At noon the wind lightened a bit. So we raised the Storm Trysail
The trip from Whangarei downriver to Marsden Cove was uneventful. We had a great send off Thursday at Riverside Drive Marina what with a gang of fellow yachties helping Velic off the dock. As we approached Bream Bay, Ruth commented that it is so similar to Astoria Bay in topography: A wide estuarine river flowing between rugged mountains, with a winding channel flanked by sandbars. Following the channel markers is essential. Nosing our way into Marsden Cove reminded us of entering Ilwaco or Warrenton, a narrow cut in the sand banks that ends by threading through two stone jetties leads into the marina. But in this case it’s all brand new and flash. The marina is surrounded by new houses and buildable lots, many with private piers ready for your custom dream home and yacht. Even the vacant lots have mown grass.
Marsden Cove was full of cruisers waiting for the right weather window to clear out of NZ and head north, scattering now amongst French Polynesia to the east, Tonga, Fiji, Vanuatu, Indonesia, and Australia to the west. It had been wet and blustery as a low pressure system passed over NZ. Just what I wanted: To depart on the back side of a low, bringing SW winds to blow us NE towards Tonga.
The voyage began by setting sail in Bream Bay and heading out between the two groups of Hen and Chicken islands. It was fairly windy so we started with the yankee (80% jib) and a deep reefed main. That worked well for a few hours, but the wind built as we left the lee of North Island behind. At 6:30 pm we dropped the main altogether, running under the yankee alone. That worked well until noon Saturday, when the wind and seas were up into a near gale. We then dropped the yankee and set the staysail, running under the staysail alone overnight. Then today, the wind lightened up a bit and backed to the SSW. The boat was wallowing in the seas from the prior two days of heavy winds that were still blowing. Needing to make a more easterly course meant broad reaching, not running. We needed more sail area aft. So, with the wind easing a bit but still blowing a fresh gale, we set the storm trysail. The two sails balanced the sail plan for reaching, allowing the windvane to keep steering and Velic moving, right along on the desired NE track.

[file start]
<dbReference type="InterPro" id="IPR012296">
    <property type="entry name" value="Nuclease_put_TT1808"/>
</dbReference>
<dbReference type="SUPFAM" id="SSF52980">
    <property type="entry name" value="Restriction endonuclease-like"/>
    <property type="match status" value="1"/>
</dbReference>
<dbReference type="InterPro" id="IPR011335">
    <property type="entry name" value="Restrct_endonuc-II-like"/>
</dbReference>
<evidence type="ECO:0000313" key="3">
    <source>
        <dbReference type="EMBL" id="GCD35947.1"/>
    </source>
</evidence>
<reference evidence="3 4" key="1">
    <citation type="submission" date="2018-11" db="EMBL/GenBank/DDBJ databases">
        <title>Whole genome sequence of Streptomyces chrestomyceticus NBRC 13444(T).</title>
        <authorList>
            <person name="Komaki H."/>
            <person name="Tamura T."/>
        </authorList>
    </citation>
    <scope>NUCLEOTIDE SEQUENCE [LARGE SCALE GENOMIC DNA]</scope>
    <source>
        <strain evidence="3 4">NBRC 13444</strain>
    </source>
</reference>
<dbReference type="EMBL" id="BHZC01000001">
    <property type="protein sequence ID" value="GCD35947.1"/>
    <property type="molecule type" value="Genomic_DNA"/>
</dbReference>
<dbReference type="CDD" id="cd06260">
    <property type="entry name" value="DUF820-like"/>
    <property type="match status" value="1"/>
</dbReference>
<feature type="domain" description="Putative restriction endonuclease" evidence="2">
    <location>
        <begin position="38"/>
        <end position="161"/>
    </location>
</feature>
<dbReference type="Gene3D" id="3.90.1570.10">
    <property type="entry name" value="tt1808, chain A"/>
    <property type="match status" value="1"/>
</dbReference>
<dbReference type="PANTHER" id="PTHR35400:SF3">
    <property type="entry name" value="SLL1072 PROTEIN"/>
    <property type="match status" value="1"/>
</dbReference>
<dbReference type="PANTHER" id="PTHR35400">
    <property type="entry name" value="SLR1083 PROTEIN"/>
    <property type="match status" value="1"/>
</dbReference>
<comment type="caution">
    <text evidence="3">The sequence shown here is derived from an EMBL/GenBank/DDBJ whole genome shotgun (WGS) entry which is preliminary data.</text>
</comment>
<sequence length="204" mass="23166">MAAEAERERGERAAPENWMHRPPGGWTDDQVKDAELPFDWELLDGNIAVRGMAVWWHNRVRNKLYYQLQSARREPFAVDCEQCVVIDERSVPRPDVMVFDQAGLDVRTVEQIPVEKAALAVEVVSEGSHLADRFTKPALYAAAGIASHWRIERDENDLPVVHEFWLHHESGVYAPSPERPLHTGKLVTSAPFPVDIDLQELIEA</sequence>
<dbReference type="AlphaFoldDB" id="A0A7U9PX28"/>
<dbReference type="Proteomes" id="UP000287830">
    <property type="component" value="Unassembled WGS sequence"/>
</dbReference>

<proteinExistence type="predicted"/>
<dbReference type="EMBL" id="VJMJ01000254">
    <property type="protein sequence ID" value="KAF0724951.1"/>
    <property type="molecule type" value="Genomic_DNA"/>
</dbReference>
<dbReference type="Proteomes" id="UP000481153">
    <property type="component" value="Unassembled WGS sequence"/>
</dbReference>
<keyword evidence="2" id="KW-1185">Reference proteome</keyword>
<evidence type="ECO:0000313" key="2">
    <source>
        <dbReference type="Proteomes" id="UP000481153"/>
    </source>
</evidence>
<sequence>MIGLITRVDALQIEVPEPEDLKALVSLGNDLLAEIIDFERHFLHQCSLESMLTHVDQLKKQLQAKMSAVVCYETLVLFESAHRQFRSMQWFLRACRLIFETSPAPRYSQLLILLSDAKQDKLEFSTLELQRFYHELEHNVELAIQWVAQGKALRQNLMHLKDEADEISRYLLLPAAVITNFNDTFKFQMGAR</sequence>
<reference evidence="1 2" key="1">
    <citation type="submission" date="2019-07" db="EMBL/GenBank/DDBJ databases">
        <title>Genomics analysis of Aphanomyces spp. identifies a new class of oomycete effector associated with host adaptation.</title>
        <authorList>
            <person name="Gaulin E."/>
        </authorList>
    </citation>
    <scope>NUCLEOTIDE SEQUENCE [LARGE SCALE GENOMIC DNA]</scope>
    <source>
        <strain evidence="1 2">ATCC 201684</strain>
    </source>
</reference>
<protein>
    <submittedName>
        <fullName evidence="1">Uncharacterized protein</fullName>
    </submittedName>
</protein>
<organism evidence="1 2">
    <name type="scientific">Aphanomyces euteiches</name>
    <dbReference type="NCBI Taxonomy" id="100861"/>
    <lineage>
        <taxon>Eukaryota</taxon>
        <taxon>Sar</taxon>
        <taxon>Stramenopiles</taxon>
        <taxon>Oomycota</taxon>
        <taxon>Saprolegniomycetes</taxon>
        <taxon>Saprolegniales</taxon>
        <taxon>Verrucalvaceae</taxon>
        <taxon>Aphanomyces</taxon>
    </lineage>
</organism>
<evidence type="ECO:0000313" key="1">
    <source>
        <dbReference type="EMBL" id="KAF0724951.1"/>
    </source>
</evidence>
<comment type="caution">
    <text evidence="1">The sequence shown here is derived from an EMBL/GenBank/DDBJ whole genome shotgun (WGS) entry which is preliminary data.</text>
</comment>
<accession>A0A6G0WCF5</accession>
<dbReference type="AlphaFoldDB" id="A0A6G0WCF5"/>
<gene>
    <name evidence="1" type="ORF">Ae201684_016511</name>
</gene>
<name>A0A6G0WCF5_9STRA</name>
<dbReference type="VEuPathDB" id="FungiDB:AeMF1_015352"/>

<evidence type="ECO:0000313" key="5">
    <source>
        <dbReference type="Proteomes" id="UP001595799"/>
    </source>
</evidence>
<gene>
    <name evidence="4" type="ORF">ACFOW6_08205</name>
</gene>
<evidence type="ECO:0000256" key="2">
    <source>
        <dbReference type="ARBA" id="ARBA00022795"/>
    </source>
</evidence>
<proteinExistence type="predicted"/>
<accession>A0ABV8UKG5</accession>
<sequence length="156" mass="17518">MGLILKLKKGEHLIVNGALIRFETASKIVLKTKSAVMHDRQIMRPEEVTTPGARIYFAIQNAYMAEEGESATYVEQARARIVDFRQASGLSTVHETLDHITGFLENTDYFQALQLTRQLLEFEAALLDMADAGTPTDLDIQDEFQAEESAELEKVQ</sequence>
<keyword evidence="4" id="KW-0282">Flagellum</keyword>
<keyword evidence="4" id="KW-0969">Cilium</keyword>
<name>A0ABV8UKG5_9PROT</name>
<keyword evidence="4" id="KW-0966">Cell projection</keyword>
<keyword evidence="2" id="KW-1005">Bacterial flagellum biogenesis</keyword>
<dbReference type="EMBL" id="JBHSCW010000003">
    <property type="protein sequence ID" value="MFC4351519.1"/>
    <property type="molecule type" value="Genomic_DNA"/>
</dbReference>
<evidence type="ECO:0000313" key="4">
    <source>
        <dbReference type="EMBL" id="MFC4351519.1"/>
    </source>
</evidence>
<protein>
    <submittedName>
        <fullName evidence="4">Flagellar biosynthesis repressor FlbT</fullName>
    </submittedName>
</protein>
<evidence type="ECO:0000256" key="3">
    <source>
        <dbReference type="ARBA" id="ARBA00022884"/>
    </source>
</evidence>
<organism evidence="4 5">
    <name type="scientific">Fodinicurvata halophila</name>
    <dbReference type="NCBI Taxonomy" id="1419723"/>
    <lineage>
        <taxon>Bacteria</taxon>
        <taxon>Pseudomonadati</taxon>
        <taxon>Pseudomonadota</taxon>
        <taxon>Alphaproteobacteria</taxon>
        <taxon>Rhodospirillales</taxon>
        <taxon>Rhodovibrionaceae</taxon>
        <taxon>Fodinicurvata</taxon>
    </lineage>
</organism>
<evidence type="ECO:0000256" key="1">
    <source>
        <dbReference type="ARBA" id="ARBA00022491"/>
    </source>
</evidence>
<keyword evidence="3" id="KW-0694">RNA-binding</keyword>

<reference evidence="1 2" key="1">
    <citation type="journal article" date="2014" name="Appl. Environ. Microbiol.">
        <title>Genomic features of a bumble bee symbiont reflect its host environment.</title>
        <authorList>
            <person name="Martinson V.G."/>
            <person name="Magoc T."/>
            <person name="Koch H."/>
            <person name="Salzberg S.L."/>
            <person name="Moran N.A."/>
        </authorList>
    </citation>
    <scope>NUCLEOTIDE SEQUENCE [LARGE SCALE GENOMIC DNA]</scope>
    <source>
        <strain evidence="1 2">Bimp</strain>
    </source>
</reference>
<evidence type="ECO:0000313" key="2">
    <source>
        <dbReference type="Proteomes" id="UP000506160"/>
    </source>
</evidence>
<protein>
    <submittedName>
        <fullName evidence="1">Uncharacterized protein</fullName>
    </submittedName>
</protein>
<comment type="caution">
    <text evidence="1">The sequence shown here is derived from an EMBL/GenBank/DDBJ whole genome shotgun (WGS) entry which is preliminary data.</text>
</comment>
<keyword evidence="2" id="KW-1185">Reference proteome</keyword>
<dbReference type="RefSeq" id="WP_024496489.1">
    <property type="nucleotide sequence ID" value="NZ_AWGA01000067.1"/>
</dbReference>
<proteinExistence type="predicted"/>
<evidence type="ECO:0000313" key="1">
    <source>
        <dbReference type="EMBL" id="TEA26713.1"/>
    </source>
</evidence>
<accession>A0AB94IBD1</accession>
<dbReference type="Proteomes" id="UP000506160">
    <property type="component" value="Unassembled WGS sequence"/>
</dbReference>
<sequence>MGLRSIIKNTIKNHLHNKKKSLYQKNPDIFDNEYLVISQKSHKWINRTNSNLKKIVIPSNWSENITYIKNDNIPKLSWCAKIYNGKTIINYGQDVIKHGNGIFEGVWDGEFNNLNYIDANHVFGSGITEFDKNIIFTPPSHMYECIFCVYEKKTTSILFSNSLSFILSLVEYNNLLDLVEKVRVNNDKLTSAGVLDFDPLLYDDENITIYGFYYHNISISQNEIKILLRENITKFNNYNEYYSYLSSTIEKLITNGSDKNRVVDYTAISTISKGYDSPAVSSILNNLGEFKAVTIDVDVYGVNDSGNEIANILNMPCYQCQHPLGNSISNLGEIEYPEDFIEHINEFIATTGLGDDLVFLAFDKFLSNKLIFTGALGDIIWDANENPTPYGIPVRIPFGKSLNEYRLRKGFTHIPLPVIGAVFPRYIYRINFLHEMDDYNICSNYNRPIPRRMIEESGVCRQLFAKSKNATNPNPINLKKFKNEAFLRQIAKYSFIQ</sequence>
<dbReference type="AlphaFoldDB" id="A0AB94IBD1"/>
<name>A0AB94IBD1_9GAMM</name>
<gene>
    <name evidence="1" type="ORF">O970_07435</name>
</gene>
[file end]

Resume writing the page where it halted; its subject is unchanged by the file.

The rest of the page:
It’s cold at 34°S latitude. We’re bundled up in fleece and looking forward to the turn north into the tropics in a few days. The route plan covers 1,300 nautical miles, or about 11 days if all goes well. We made 138 nm in the first 24 hours, and 130 nm in the second. So far, so good. But there is a long way to go yet and the wind may go light, or cause us to hunker down more. We hope to arrive in the first week of June.